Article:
**Review originally featured in the middle of an American Horror Story review, as a way of flippantly avoiding reviewing the show. The original version can be viewed via the link, for the full experience**
What an absolutely astonishing film Blade Runner 2049 is: a rare sequel which knows how to handle itself correctly and looks the absolute business. BR2049 occasionally pays loving reverence to the original Blade Runner, but never lingers for too long. It's a generous lover, but not that generous. We're presented with the same hellish urban dystopias - which look like you're being navigated through the insides of a 90's era PC - with their squalid markets, crumbling public buildings, flying cars, and fancy, almost Ancient Egyptian inspired, corporate mega-structures.
In a way the universe offered up by the original Blade Runner was the real American horror story; depicting a world run by Capitalistic excess, every inch of it plastered in ever-pervasive neon adverts, and the resilient American government has been neutered by foreign and corporate interests. For a nation enamoured with the notion of liberty, a world where even the idea of humanity has been chained and devalued by mass-marketed replicants (androids) and AI must be the scariest story of all. BR2049 continued this setting, but combined it with modern trends invented by wannabe dystopian overlords like Google. I know I, for one, cannot wait to be hovered up by a futuristic sex industry filled with sexy AI, subservient girlfriends like Joi (Ana de Armas).
There's a reason Blade Runner and Neuromancer cyberpunk worlds have endured for nearly as long as Star Wars' space opera setting. They're utterly iconic. You know BR2049 is cyberpunk because it looks like a Japanese rave and sounds like Hans Zimmer is fisting a cow sized synthesizer. And you know BR2049 is noir because Ryan Gosling's Officer K, a skin job, walks his beat on the mean streets of Neo LA in a trench coat, brooding like the tough one in a boy band as he hunts rogue robots. This is Gosling's deal and he fits it more naturally than even Harrison Ford did back in '82.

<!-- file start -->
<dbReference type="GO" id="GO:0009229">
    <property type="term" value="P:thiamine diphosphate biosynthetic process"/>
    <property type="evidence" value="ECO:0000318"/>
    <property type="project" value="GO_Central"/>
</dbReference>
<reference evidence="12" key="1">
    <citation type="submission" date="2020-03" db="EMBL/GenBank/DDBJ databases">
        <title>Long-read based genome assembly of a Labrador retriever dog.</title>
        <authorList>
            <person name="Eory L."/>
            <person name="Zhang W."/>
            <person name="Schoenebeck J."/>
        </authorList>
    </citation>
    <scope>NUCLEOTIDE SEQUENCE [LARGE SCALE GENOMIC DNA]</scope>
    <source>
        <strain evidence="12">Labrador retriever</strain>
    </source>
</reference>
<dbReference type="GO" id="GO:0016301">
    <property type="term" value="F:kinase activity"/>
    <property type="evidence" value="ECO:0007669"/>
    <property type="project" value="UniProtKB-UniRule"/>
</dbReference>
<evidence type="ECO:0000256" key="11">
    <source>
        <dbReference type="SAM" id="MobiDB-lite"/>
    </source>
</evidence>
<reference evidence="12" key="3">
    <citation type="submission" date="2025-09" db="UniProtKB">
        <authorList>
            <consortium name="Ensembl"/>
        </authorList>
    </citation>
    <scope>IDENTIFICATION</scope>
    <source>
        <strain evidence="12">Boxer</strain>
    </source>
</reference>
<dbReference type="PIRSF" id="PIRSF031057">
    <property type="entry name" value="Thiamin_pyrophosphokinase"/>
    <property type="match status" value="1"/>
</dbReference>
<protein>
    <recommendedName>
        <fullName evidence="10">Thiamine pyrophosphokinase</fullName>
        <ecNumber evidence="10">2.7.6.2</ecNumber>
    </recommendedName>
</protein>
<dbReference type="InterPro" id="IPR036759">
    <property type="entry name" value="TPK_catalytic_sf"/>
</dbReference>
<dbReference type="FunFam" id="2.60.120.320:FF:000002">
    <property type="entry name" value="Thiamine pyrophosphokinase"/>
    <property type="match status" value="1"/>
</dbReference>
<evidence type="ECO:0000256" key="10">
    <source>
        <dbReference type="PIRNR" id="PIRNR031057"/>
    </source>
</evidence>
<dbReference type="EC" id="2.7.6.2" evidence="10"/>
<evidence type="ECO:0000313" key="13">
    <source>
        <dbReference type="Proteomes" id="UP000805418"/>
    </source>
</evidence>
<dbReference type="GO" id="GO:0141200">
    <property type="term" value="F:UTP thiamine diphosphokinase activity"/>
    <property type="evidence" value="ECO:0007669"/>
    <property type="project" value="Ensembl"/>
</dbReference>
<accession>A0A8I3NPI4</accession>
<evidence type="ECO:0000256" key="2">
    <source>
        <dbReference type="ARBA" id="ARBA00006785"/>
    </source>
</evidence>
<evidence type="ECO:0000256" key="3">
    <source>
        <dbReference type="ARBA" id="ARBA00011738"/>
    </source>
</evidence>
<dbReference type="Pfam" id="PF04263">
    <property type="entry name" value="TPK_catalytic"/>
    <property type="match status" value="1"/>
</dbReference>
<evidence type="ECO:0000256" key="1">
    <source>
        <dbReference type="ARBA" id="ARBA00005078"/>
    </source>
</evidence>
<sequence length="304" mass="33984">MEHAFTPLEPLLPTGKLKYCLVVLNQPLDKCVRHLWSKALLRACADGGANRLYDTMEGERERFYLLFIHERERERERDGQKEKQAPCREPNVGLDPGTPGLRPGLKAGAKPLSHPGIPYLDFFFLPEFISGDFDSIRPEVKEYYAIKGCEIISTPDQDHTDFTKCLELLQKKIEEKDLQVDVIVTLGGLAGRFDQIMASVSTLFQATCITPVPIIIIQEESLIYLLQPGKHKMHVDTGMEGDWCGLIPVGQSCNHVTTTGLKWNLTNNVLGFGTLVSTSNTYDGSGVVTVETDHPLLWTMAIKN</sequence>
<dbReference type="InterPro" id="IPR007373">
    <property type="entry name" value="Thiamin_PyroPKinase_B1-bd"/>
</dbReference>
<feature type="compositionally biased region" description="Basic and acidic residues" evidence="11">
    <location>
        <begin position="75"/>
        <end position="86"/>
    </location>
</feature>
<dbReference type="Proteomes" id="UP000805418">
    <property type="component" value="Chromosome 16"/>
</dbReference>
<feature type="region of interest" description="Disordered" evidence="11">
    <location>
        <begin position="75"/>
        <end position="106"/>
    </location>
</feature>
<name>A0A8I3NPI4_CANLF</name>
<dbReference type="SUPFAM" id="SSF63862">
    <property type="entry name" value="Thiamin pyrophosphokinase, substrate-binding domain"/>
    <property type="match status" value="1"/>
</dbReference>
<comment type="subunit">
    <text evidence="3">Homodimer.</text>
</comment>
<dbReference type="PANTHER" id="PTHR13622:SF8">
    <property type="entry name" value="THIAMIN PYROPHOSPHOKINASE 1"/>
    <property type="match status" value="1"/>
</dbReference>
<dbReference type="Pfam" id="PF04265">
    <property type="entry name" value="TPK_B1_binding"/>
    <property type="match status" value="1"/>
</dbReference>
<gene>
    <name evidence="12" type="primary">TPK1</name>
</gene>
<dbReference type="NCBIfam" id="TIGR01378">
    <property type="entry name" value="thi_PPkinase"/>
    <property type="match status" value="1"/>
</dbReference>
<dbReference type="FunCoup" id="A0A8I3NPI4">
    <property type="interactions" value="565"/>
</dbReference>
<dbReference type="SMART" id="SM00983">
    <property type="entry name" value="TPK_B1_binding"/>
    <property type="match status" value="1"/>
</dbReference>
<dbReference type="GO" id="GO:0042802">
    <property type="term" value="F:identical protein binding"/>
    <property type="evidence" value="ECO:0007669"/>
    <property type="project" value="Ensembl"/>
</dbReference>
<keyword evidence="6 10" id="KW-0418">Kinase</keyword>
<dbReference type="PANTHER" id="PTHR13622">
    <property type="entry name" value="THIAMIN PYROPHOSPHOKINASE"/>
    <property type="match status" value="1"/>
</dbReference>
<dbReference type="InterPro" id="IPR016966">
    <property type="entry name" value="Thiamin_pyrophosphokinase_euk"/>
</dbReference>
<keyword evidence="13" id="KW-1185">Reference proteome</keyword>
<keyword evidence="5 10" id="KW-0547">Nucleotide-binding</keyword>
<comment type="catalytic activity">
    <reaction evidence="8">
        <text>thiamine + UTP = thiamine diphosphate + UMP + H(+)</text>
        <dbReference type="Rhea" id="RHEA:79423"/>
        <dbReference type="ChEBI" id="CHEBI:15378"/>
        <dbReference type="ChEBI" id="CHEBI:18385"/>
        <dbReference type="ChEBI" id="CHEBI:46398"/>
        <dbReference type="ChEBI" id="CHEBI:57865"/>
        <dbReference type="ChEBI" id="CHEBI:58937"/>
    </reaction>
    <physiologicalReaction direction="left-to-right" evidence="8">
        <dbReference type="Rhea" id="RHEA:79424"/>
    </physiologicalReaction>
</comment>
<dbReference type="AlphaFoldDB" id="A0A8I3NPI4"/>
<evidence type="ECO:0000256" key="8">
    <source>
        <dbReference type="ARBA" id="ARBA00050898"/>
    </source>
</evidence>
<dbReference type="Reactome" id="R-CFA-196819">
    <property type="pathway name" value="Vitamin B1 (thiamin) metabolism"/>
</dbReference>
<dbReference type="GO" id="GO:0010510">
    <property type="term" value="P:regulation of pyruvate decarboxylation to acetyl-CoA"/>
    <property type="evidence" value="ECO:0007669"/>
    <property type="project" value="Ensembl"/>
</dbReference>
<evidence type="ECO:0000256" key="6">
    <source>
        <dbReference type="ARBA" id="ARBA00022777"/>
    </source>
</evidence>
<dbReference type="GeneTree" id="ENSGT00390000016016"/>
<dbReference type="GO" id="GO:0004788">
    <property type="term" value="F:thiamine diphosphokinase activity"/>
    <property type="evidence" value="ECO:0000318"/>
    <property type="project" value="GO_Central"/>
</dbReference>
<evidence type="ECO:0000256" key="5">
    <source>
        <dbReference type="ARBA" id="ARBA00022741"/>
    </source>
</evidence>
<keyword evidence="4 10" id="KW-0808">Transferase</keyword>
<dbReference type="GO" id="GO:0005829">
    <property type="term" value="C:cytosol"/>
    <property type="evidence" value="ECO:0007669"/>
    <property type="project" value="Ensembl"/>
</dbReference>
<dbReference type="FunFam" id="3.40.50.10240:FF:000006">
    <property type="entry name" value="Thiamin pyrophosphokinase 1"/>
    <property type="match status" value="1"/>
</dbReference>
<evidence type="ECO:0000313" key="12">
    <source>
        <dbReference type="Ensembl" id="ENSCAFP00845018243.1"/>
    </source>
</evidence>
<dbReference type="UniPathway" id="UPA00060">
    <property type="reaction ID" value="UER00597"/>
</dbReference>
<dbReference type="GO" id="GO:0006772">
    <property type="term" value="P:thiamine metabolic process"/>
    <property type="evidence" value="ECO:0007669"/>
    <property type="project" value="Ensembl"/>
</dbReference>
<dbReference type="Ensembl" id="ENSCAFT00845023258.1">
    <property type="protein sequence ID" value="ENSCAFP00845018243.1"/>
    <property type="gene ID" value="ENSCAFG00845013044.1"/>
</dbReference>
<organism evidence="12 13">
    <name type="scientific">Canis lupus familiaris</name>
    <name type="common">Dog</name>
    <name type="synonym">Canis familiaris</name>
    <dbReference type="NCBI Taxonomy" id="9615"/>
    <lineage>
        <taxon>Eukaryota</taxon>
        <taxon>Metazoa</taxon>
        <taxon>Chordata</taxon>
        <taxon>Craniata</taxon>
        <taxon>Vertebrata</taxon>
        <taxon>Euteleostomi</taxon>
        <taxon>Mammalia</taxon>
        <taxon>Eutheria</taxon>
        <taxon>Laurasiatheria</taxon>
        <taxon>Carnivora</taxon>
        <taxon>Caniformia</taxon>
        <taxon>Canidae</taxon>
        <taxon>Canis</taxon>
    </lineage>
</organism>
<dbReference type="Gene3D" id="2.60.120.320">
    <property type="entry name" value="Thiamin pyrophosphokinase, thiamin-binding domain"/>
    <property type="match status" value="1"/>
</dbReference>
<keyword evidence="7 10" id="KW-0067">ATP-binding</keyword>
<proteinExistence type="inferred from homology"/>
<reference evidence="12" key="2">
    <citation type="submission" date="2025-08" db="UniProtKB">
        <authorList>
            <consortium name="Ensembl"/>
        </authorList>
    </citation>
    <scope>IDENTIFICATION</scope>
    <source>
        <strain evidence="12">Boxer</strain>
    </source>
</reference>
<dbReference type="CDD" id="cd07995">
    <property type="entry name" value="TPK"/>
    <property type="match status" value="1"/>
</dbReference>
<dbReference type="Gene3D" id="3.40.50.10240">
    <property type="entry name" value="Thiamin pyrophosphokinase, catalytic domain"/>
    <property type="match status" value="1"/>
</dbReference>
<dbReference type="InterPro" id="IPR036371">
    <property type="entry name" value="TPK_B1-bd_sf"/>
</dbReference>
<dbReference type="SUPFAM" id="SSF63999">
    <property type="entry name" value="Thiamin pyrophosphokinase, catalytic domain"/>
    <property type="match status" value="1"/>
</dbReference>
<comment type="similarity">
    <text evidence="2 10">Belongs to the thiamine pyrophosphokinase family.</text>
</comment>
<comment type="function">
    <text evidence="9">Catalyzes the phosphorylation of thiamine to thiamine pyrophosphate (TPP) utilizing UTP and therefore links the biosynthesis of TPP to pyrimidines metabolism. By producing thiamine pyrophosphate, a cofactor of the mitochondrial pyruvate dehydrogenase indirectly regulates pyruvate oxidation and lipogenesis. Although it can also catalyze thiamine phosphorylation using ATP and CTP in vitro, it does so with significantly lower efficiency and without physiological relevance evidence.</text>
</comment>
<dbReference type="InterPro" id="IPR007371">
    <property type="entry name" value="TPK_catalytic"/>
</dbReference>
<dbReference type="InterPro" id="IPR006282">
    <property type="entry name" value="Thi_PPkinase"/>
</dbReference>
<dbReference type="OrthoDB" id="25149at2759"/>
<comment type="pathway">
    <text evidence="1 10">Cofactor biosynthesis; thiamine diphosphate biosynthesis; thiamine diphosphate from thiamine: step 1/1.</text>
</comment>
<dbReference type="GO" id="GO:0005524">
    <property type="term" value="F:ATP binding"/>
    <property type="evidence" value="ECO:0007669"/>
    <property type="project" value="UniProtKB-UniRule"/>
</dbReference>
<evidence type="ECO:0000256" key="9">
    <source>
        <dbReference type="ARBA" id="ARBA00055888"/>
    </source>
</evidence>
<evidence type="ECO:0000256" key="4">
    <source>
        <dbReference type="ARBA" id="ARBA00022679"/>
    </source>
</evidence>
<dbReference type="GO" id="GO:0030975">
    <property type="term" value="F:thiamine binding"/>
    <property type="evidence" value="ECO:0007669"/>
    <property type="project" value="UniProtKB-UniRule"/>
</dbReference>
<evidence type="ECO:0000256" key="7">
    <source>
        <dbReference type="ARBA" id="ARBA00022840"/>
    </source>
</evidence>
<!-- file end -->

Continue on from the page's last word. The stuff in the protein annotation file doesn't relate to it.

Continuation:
BR2049 is a film bound for box office failure, cult status. It's not an easy film. The plot's a slow-burner and the film fills its run time with a noirish sense of danger and existentialism. And like the original it's not as smart as it thinks, or at least superficially - the lingering questions and ambiguities will no doubt imbue the film with the same mystique as the original years down the line. BR2049 is certainly easy on the eye, however, its cinematography is master level. The contrast of the shadowy urban world (even in K's home, weirdly) with the almost hallucinatory and unearthly yellow hue of the Nevada desert, is startling. And I loved how all the Tech, despite being produced by modern effects, had the blocky low-fi vibe of 80's Tech.
When I said American Horror Story was a merely show about 'things just happening to people', I meant it as a criticism. BR2049 is a film about 'things just happening to people', but it's an exploration of meaning, of what makes a human, of the soul, of wanting to be special. Which makes the brutal ending for K's story hilarious - sort of like when your parents tell you that you were an accident. All he wants is to be special. Special K, even.
Which made me think. Deckard is only in this film for half an hour but K's still only there to service his story. BR2049 is a film about finding out that you're actually only a side character in somebody else's story.